He rattled off a list of numbers – apparently low – but for a clientele like his, not insignificant: “A bowl of instant noodles usually costs around IDR 6,000 (USD 0.40). Now it is IDR 10,000 (USD 0.66). Add an egg and it’s IDR 13,000 ($0.86).

Food manufacturers worry about a protracted war.

“I’m not too worried about the food supply this year. Indeed, crops were sown last year and harvested this year,” said Indonesian Association of Food and Beverage Producers (GAPMMI) Chairman Adhi Lukman.

“But, if this war continues, it will be difficult to sow new crops, and next year will be more dangerous, not only in terms of higher prices, but also the availability of the commodity.”

Adhi told CNA he estimates food prices could rise by 5% next year, putting more pressure on an Indonesian economy that saw inflation hit 4.35% in June, the highest since 2017.

FINANCE MANAGEMENT
Thailand is also feeling the pinch. Its latest headline inflation rate beat forecasts, coming in at 7.66%, the highest in 14 years. Food prices alone increased by 6.42% over the previous year.

Makers of Thailand’s top-selling instant noodle brands have repeatedly warned that due to rising production costs, they may have to raise the price of the beloved pantry item to THB7 ( $0.19) per packet, the first increase in 15 years.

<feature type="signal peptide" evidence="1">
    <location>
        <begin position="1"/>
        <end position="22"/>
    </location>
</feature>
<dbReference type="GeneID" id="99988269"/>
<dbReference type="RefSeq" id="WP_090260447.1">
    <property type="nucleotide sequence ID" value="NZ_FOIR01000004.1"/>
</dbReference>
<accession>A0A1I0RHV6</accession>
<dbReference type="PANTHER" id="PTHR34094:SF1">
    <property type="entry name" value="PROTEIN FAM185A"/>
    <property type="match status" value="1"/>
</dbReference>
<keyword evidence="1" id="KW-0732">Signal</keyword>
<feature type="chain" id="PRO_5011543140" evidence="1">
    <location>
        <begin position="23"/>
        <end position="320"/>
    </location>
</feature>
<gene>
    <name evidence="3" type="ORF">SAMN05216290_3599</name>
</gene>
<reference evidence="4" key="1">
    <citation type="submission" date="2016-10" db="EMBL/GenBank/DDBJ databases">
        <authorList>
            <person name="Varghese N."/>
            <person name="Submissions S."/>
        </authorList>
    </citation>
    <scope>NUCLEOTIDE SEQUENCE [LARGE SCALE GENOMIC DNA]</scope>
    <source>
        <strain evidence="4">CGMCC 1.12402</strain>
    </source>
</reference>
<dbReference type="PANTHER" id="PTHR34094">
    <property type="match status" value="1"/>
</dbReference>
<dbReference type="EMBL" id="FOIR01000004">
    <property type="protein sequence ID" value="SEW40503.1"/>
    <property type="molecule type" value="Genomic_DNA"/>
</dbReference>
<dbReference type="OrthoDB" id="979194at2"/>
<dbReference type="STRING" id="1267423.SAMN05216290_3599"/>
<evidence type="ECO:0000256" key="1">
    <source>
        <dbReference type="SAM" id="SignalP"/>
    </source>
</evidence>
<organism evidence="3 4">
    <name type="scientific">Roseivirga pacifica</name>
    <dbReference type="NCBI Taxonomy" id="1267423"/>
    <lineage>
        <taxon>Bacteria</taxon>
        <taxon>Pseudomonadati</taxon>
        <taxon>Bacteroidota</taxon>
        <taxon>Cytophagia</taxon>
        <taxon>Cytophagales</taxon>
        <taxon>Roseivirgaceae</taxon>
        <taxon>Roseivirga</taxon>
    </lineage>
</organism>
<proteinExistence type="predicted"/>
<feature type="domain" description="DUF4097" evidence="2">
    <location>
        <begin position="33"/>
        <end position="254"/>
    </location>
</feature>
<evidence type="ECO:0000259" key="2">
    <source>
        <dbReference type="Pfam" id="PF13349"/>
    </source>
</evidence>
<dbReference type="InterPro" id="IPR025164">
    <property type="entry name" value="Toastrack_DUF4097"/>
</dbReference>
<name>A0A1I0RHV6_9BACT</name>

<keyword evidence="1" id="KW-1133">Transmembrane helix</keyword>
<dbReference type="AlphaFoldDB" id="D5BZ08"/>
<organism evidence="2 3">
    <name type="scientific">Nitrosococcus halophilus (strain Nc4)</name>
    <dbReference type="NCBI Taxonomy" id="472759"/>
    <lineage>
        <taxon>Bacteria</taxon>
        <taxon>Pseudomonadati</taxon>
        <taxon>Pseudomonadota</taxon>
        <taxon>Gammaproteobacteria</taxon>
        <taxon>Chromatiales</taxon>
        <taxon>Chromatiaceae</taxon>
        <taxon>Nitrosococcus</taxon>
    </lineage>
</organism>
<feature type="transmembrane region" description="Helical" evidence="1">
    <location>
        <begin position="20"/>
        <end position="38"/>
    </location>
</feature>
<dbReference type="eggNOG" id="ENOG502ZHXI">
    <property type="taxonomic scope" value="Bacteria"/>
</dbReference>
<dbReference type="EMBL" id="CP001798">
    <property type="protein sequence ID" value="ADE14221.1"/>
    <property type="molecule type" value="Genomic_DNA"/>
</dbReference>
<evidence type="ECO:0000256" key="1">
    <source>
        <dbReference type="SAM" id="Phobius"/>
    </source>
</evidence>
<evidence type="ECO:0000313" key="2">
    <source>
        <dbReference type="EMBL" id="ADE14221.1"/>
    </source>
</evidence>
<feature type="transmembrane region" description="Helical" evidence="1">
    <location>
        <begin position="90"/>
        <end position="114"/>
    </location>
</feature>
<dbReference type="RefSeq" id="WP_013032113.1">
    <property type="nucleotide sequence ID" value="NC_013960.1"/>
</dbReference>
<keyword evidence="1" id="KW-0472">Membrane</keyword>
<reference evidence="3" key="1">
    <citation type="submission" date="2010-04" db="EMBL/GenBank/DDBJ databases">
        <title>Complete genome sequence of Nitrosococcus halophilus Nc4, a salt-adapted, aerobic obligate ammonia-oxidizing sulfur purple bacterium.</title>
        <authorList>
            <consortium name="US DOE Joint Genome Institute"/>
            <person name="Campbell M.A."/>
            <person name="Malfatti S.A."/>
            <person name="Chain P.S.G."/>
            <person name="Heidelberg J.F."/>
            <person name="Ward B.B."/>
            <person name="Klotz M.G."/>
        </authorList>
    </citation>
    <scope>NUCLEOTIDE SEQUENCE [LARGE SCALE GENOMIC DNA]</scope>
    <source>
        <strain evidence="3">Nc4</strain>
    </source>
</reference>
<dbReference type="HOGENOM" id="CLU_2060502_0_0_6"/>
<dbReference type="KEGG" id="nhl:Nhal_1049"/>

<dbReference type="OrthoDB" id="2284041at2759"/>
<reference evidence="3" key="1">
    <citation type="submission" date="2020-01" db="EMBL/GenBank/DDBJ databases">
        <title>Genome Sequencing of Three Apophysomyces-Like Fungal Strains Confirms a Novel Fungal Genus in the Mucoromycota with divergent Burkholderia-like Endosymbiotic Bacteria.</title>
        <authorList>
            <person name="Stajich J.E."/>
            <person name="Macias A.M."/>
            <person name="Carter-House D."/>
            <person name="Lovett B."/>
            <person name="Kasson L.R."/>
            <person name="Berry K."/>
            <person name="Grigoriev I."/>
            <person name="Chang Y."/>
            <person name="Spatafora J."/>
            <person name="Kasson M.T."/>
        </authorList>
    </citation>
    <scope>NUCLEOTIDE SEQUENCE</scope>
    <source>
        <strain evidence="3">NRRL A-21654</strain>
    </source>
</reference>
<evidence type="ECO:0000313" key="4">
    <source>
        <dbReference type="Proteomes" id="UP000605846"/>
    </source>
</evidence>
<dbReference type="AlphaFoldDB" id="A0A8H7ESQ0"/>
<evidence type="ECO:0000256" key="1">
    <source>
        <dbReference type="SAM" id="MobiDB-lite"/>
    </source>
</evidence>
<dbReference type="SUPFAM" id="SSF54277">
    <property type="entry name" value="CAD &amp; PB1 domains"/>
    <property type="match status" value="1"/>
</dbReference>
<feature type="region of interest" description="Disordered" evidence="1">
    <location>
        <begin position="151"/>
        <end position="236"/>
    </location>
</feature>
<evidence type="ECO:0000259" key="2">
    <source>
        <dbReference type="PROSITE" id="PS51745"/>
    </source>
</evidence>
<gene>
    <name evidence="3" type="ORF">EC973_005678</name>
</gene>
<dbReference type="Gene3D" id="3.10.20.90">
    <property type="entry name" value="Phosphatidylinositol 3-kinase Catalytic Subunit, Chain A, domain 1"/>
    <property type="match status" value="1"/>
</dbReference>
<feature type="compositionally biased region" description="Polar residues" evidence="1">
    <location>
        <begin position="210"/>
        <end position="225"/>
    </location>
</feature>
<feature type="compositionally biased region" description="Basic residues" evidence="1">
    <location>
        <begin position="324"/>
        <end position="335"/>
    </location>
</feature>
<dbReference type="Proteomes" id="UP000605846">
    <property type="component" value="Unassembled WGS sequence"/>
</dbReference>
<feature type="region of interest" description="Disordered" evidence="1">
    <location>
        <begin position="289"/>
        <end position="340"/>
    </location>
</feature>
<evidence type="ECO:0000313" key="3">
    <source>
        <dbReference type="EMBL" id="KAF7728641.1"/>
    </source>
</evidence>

CNA contacted some of the major Thai manufacturers for comment. All refused to be questioned about it.

But the government takes a different view. She rejected the manufacturers’ proposal to raise prices and listed instant noodles as an “essential item”. This effectively freezes its price to protect people from rising costs.

Other items on the list include basic necessities such as cooking oil, eggs as well as building materials and agricultural products such as cement and fertilizers.

The Deputy Director General of the Department of Domestic Trade at Thailand’s Ministry of Commerce, Chakra Yodmani, expressed some understanding for the companies and their shrinking profit margins, but also added that, like everyone else, they have to manage their finances.

“We are asking manufacturers to cooperate. So they might need to offset it with revenue from products that are still selling well in order to keep operating,” Chakra said.

Back at the instant noodle shop, Ungkool isn’t hoping the prices will stay the same for the foreseeable future.

“We haven’t increased our prices for foreign noodles yet, but I expect our suppliers (for domestic brands) to let us know about the changes soon,” he said. “THB 6 or THB 7 per pack might not be enough for them. »

NO INSTANT REPAIR
In Indonesia, the authorities are going to the source of the problem and are looking for alternatives to wheat. One such crop is sorghum, which can grow in different soil types in the country.

But until then, instant noodles – of the wheat variety – will have to suffice. The ramifications of a conflict halfway around the world affect everyday food stalls like Agus’ warkop. He knows that there is no instant solution and that things are not in his hands.

“I just hope that the war can end soon and prices return to normal,” he said.